Canning and Baking With Homemade Applesauce

Directions for making sugar-free applesauce, along with three recipes for baked goods using it.


| Fall 2017



applesauce

Home-canned applesauce and the equipment needed to make it.

Photo by Lori Dunn

If you have an abundance of apples every fall, you know that all of that goodness must be preserved somehow. While homemade pie filling, jelly, jam, juice, and cider are all delicious ways to use up some of the surplus, they're all also high in sugar.

As a busy home-schooling mom, I want the foods I spend my precious time preserving to be versatile and as healthy as possible – foods that can be used in a variety of ways. For instance, something I can pull off the shelf to feed my visiting friend's baby, a healthy dessert option for the diabetic couple from church, and something I can use as is or incorporated into some of our favorite go-to recipes. Applesauce is just the thing.

Aside from the time-consuming job of peeling, applesauce is a pretty quick canning project. It's an efficient and scrumptious way to use up a lot of apples, whether picked fresh from your own trees or purchased from the local orchard, and it's an excellent sweet and healthy treat to serve for dessert when you don't have time to bake something – or when you simply don't want something laden with sugar. Of course, it goes without saying that store-bought versions don't hold a candle to fresh, home-canned applesauce.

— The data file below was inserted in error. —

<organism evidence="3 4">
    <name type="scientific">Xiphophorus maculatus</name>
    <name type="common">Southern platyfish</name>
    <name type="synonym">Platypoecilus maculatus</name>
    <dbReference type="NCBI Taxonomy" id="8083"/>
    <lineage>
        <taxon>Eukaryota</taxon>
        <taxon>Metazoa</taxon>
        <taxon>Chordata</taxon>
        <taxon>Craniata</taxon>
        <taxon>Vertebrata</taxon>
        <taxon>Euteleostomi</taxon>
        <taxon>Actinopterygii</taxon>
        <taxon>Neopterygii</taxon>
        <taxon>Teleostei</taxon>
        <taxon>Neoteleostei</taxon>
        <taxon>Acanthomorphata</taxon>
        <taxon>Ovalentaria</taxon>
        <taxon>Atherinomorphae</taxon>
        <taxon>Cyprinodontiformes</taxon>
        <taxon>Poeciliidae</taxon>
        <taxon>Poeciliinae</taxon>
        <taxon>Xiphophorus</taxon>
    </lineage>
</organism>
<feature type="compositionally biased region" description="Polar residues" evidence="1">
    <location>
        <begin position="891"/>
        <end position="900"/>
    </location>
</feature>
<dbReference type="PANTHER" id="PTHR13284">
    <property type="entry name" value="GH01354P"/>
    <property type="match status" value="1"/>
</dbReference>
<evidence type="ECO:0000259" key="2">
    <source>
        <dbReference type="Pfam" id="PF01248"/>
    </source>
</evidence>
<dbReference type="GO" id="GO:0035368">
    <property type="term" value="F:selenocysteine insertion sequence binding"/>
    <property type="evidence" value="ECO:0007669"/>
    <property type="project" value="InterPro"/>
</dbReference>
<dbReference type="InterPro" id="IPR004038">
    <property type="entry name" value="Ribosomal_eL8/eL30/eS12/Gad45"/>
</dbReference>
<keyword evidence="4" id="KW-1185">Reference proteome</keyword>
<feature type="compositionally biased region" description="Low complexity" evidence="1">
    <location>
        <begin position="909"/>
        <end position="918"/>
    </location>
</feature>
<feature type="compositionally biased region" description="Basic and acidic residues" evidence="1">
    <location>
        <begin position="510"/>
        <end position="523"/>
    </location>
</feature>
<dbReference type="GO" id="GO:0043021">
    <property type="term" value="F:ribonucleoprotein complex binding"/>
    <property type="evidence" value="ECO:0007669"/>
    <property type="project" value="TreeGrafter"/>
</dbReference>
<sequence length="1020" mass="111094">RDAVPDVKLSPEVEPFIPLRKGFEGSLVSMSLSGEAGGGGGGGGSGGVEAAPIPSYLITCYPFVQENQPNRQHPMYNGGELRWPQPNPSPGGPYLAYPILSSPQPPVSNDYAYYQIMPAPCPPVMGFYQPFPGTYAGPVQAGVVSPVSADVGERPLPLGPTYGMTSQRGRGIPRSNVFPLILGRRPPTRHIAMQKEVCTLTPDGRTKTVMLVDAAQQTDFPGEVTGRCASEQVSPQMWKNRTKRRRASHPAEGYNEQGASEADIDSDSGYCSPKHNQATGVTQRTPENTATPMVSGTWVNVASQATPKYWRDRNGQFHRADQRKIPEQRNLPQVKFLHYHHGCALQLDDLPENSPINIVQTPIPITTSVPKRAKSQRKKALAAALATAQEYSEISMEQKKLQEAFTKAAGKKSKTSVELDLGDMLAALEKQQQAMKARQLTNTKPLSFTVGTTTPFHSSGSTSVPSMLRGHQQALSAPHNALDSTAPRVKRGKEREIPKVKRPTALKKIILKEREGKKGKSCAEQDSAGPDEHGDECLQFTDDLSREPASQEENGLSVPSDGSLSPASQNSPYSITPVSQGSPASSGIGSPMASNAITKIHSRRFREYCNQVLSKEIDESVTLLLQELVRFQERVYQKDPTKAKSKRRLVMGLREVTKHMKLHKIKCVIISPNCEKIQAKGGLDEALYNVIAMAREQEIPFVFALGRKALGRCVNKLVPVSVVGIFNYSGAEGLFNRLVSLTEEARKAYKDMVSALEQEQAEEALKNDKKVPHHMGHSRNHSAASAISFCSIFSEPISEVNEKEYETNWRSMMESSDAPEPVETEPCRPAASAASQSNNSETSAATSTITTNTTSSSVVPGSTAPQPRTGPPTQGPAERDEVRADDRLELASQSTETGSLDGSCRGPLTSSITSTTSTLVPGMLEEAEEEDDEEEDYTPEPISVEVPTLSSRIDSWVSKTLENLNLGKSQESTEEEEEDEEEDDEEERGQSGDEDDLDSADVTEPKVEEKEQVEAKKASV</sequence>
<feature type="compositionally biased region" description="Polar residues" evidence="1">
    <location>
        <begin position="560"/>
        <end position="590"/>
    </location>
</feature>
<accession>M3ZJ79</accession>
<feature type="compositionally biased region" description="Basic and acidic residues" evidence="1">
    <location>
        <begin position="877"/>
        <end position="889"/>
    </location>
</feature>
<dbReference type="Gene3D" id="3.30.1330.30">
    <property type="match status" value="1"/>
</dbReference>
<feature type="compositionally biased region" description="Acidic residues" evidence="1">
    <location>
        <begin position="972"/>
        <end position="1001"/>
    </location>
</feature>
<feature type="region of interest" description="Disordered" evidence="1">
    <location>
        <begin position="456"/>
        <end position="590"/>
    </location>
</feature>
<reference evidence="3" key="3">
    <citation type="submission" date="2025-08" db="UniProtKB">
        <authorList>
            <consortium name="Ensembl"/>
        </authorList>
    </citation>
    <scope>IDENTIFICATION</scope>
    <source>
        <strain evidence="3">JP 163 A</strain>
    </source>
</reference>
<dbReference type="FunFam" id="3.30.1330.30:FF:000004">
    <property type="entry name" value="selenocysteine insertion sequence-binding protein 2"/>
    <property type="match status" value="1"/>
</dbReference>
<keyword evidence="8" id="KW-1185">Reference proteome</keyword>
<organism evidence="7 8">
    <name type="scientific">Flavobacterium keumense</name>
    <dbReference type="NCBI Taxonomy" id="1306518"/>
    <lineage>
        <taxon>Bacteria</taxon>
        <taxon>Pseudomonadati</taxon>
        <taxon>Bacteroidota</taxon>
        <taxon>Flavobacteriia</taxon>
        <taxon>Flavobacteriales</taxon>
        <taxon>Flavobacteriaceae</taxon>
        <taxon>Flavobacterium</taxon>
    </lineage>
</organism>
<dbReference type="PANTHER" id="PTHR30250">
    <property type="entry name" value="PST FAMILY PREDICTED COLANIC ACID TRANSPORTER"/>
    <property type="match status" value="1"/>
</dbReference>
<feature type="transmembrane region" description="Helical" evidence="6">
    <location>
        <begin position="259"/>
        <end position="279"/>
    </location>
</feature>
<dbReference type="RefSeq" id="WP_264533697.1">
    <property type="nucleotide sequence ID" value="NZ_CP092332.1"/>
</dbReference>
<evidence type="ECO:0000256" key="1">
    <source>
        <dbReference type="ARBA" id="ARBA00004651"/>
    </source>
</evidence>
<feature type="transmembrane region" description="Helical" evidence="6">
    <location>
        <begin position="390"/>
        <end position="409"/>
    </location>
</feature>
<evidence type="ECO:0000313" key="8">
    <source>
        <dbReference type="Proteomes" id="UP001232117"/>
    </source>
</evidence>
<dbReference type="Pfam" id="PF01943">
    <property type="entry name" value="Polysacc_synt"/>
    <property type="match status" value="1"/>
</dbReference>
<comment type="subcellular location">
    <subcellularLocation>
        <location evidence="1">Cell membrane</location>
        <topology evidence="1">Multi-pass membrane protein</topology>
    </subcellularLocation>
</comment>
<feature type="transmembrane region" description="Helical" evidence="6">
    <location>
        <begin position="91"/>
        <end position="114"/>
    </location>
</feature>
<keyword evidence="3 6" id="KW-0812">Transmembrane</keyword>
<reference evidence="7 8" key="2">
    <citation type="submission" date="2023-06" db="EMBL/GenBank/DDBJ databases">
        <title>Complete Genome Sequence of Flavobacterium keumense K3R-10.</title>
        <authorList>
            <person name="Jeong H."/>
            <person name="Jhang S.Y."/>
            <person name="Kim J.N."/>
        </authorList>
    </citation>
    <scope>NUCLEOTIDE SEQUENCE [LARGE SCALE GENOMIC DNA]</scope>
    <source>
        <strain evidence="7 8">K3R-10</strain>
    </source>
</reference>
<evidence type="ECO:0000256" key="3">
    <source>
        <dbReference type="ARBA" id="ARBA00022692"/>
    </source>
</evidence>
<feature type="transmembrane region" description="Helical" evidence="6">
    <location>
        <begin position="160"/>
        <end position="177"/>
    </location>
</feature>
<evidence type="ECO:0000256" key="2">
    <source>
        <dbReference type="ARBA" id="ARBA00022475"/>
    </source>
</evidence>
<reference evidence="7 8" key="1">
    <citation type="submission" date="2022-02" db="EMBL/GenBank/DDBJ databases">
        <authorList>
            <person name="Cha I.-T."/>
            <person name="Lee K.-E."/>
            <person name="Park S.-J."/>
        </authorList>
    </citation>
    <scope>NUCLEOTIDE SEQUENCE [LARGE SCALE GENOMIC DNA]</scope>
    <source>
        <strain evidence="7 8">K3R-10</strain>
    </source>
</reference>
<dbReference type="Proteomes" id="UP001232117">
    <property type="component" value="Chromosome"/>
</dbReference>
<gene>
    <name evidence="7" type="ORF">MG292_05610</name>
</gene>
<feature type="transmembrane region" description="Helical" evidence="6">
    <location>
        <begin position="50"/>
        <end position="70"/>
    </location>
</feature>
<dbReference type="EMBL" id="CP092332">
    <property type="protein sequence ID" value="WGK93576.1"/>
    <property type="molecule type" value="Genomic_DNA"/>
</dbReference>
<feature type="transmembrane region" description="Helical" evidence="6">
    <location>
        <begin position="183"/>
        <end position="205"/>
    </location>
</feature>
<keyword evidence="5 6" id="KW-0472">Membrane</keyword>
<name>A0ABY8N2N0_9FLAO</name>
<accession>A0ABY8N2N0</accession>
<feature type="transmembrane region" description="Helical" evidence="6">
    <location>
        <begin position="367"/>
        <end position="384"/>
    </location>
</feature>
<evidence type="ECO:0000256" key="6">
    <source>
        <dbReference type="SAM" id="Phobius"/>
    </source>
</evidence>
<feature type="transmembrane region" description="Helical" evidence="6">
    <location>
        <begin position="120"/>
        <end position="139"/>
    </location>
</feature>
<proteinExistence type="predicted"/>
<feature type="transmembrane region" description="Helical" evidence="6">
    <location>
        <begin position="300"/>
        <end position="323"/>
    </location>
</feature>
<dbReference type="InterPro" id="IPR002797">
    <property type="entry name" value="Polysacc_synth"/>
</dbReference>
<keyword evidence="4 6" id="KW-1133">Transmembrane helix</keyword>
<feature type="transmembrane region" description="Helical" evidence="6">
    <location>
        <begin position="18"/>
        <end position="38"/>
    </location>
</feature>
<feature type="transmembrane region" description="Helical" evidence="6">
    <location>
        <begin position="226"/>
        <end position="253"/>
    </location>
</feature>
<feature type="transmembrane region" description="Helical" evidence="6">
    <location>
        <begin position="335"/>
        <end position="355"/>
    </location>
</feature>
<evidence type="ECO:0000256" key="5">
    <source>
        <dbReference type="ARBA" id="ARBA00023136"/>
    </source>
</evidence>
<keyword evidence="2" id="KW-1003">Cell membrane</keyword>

Every apple variety has its own specific flavor and texture, and our family is partial to the more tart varieties, such as McIntosh and Red Stayman Winesap. The assortment of choices is vast, and you can be creative in concocting your own flavorful applesauce potpourri to suit your personal taste preferences. If you want, you can even add other fruits, such as pears, cranberries, raspberries, strawberries, or blueberries, or spices like cinnamon or cloves.

When it comes to chunky or smooth, it seems that applesauce connoisseurs have their own preference, much like folks do regarding peanut butter. Whether you like chunks in your applesauce or you prefer it thick and smooth, when you can it yourself, you get to customize just how chunky or smooth your own recipe is.

If you get your apples at an orchard, and they have bruised or end-of-season apples on the cheap, take advantage of the savings, as the flavor of your applesauce will be unaffected.





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